The Consolations of Philosophy: New Evidence

It’s a small study, the direction of causation is not clear and it’s about thinking with another person, but still:

It may sound counterintuitive, but people who spend more of their day having deep discussions and less time engaging in small talk seem to be happier, said Matthias Mehl, a psychologist at the University of Arizona who published a study on the subject.

As the authors conclude in their article:

Remarking on Socrates’ dictum that “the unexamined life is not worth living,” Dennett (1984) wrote, “The overly examined life is nothing to write home about either” (p. 87). Although we hesitate to enter such delicate philosophical disputes, our findings suggest that people find their lives more worth living when examined―at least when examined together.

4 thoughts on “The Consolations of Philosophy: New Evidence

  1. I at least am happier when I spend my day engaging in so-called deep discussions than in small talk. In fact, small talk irritates me immensely.

  2. I can see why, after what you’ve been through these last few weeks. (You are the Chilean Amos, right? If not, pardon me. There are a few people on this site with matching names).

    Counter to the teaching that big disasters, etc. need “moral” causes, I stick to my dad’s “common sense” adage. “Always surround yourself with people in whose company you’d be willing to die.” And on the flip side of that, I work constantly to be the type of person that deserves that kind of loyalty from my family, at least. Hopefully I have a few friends that feel the same way. And I face my own mortality as an agnostic, without thinking about “How will I be rewarded in the ‘afterlife'”. Instead, I think about who will remember me and why. How much meaning will my life bring to others?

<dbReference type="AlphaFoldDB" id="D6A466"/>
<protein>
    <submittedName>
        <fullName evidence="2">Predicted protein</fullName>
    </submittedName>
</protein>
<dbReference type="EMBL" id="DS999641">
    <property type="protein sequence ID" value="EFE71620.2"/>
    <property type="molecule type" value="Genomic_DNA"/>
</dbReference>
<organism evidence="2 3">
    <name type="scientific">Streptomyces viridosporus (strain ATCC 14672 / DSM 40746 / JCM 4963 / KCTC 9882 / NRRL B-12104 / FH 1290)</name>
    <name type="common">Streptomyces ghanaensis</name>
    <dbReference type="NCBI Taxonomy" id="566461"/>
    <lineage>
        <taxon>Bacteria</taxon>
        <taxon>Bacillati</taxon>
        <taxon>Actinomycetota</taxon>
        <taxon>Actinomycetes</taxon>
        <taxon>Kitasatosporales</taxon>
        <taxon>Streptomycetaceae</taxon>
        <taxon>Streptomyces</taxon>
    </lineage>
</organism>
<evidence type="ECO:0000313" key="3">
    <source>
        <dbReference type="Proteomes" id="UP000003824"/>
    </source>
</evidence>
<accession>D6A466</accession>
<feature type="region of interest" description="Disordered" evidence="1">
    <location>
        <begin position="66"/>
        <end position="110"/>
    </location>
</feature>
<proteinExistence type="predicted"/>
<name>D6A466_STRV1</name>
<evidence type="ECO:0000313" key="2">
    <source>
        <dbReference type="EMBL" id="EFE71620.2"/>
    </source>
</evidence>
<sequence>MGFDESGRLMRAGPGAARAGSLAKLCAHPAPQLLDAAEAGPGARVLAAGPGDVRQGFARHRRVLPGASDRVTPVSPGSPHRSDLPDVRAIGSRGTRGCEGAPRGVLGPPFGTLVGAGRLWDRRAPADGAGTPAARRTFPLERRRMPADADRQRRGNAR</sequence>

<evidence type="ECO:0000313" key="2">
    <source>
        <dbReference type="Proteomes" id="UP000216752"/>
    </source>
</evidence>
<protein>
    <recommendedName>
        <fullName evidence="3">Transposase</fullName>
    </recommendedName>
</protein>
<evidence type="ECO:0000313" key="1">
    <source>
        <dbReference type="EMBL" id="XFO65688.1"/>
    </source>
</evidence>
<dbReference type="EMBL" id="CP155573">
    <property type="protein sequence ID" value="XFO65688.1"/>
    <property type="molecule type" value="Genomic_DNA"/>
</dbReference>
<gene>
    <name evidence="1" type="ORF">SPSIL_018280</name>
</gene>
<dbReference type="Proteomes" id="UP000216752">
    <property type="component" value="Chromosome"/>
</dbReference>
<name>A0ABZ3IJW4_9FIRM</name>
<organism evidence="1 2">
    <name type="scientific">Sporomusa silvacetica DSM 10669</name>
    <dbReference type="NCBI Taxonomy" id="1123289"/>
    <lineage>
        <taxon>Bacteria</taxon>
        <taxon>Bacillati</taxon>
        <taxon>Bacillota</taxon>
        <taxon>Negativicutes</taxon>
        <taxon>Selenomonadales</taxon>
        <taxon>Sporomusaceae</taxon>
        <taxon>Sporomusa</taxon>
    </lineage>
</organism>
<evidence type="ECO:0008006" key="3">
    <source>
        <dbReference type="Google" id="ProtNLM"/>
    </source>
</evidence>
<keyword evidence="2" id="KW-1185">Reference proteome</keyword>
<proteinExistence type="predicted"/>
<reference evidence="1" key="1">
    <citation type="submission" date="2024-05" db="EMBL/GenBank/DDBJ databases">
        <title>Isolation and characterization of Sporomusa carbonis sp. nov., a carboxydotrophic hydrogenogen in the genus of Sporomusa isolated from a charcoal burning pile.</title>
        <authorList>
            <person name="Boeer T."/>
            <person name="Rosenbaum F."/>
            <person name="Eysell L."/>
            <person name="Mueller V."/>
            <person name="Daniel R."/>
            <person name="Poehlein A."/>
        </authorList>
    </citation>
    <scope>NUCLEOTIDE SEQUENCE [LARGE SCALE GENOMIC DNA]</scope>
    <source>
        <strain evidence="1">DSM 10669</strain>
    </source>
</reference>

Tough to accomplish all of that in constant conversations about shoes, guys, bars and hair-do’s.

    I SO wish I could have done more for the disaster funds this year than the $15 I dropped into the relief jars. I promised myself that if I do make my millions as a writer (About 5% odds of that happening–still better than the lottery) I’ll find a way to get myself a little plane and bring a whole crew of my nursing and anthro friends to help out in some of these disaster zones.

    How are you anyway, Amos? Warm? Housed? Uninjured? Eating reasonably well? I hope so. I hope your family’s ok too.

  3. Xena: Thanks. I’m fine. The whole building shook for about two minutes. Everything fell on the floor. Some things broke. There’s a crack in one wall. However, I live in Santiago. The epicenter of the quake was farther south.
    And always earthquakes punish the poor, those who live in sub-standard dwellings which collapse.

  4. I’m glad you’re ok. I hope our donations are helping the people who aren’t doing so well.

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